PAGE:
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The Orphanage: 1900

Charleston, South Carolina, circa 1900. "Charleston orphan house." 8x10 inch dry plate glass negative, Detroit Publishing Company. View full size.

Charleston, South Carolina, circa 1900. "Charleston orphan house." 8x10 inch dry plate glass negative, Detroit Publishing Company. View full size.


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Here are two images of the former location of the orphanage. The site is actually across the street from the College of Charleston. The building In the background of the street image and in the aerial image, the tall building just below right center is the Francis Marion Hotel.It is across the street from Marion Square which was the grounds of the old Citadel.The orphanage was located in the center of the aerial image

The beautiful old orphanage was torn down for the sake of a Sears parking lot. The statue on the top, "Charity," and the bell are in the Charleston museum.

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This looks like a real-life representation of the mansion of C. Montgomery Burns.

Calhoun & St. Philip

If indeed that building was exactly at the corner of Calhoun and St. Philip, it means it was either on the grounds of the College of Charleston, or just across the street from it. So not only were you and orphan in that creepy building, but you got to look out of the gates every day and see the young southern gentleman scholars living the gentile life.

[Oy. - Dave]


Be nice little kiddies now, or the gryphons will get you!

Torn down

The Charleston Orphan House was established by City Ordinance in 1790, making it the oldest municipal orphanage in the United States.
The Charleston Orphan House was charged with accepting all such poor orphan children, and children of poor distressed or disabled parents, as shall be deemed proper objects of admission by the Commissioners…The Commissioners of the Charleston Orphan House were elected each October by City Council. Additionally, the City provided annual appropriations for the running and maintenance of the facility.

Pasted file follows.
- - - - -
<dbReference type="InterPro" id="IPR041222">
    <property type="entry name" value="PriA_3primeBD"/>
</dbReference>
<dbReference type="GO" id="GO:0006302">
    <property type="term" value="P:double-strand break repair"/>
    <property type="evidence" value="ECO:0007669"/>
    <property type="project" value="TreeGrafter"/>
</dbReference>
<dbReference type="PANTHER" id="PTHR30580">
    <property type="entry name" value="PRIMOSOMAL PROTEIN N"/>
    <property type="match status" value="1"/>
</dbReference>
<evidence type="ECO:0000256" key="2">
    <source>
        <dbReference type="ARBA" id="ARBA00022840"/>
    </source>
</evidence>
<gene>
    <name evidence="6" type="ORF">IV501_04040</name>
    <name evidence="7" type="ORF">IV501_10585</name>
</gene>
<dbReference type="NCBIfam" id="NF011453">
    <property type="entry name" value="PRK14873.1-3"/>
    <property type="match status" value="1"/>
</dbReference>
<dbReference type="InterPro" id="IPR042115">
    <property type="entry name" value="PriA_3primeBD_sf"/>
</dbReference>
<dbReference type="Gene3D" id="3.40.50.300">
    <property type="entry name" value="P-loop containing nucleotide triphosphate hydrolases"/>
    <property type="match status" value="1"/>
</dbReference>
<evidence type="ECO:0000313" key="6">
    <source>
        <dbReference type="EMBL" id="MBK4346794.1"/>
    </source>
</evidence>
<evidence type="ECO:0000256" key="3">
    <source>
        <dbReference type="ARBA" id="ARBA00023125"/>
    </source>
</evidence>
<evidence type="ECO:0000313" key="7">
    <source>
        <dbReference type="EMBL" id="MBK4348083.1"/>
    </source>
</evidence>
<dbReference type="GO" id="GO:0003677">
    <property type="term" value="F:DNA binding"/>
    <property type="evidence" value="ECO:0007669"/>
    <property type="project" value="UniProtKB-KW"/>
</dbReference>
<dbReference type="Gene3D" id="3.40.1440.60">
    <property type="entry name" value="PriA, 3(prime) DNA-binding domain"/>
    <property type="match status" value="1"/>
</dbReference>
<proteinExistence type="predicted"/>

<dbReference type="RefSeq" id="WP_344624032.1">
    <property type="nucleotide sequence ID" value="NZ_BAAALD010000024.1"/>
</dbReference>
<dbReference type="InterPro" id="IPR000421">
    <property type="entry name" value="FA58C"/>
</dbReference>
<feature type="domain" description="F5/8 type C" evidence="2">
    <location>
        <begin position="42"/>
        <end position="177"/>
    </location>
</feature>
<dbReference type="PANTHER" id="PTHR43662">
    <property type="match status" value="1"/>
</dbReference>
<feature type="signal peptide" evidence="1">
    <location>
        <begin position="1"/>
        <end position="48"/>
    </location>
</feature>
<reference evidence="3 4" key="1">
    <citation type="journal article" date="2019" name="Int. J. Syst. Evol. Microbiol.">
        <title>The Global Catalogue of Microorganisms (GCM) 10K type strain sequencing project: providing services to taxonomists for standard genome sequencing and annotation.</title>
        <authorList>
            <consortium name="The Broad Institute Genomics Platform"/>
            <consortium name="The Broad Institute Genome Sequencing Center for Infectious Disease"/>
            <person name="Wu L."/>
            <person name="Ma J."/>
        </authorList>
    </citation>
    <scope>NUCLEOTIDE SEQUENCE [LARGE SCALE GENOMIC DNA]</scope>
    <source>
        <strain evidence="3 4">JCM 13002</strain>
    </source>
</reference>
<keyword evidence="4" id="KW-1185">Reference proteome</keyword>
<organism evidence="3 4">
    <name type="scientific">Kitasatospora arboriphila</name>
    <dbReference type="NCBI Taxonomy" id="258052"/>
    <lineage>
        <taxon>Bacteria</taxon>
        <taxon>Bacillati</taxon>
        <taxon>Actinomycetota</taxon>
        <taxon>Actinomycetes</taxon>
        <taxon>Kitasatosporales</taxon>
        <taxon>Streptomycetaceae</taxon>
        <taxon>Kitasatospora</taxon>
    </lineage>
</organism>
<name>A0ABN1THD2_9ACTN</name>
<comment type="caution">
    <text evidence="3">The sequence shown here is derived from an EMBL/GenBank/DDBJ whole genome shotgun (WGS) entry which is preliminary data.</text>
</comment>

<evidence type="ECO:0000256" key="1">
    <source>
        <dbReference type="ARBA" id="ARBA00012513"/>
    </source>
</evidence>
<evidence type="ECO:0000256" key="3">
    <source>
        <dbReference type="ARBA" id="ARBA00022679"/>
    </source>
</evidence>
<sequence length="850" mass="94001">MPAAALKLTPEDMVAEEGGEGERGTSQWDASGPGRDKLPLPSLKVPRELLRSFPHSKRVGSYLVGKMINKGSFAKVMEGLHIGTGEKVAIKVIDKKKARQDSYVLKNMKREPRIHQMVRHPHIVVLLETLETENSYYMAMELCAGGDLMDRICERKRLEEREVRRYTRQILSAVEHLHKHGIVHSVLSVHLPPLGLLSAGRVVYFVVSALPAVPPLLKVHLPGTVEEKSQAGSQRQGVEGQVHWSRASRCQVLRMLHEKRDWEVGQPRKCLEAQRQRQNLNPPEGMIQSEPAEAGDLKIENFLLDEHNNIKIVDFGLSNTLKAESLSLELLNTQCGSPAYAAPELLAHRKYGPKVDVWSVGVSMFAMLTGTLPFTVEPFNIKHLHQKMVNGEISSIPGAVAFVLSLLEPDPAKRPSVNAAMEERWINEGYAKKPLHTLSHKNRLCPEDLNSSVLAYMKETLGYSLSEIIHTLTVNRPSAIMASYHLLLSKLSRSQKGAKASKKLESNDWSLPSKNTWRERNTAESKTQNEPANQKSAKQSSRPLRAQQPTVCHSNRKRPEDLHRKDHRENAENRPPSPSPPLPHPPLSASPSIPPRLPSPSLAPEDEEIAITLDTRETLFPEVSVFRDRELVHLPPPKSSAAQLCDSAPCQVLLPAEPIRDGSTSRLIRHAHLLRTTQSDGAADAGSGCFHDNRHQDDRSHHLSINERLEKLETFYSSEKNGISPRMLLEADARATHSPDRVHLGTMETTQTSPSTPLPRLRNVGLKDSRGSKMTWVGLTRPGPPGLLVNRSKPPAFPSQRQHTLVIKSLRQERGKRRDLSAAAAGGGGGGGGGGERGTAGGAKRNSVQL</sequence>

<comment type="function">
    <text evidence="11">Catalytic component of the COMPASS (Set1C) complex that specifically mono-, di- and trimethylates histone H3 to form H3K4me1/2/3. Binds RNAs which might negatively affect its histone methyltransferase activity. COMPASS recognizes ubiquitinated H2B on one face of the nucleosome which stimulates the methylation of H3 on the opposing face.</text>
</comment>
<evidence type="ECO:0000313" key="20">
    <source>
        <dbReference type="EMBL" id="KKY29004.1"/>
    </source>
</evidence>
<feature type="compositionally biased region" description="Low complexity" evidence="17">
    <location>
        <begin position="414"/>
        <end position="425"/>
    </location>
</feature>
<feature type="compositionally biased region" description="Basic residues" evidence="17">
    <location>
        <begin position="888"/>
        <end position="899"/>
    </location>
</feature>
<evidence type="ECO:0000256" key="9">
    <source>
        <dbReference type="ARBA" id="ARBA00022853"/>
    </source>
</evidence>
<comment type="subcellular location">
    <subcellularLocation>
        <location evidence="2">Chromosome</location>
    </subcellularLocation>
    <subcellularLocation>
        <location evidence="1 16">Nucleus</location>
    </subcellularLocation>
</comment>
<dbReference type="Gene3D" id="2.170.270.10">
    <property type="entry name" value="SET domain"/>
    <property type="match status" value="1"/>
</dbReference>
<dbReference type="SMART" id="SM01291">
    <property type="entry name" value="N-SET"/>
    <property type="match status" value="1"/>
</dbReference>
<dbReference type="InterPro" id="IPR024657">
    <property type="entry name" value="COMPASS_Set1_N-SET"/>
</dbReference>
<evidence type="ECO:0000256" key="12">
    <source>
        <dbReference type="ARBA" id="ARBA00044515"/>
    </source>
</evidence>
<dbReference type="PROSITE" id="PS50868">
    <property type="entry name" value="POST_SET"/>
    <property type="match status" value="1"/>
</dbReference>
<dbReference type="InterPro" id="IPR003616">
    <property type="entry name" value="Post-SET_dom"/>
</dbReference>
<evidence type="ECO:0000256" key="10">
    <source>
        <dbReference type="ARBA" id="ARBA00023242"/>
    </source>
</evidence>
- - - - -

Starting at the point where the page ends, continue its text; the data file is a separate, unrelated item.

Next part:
In 1951, the Orphan House property on the corner of Calhoun and St. Philip Streets in downtown Charleston, was sold and the Orphan House itself was demolished. The mandate of the Orphan House changed somewhat at this time. The name was changed to Oak Grove, the facilities were moved to North Charleston and non-orphaned, emotionally disturbed children were accepted as residents. In 1978, the City removed itself from the direct involvement with the Oak Grove facility. Oak Grove became the private, non-profit Carolina Youth Development Center located in North Charleston.

Scarred for life

As if being an orphan wasn't hard enough, growing up in THIS place probably provided much fodder for psychiatric couches.

1865 to 1900

The only real change between this image and the one from 1865 is the Yankees have gone home.

A nice cheery place to grow up

Just another of the perks enjoyed by orphans one hundred years ago.

Little Orphan Annie

No wonder her eyes were blanks.


Like something out of Edward Gorey!
But where's the fantod?

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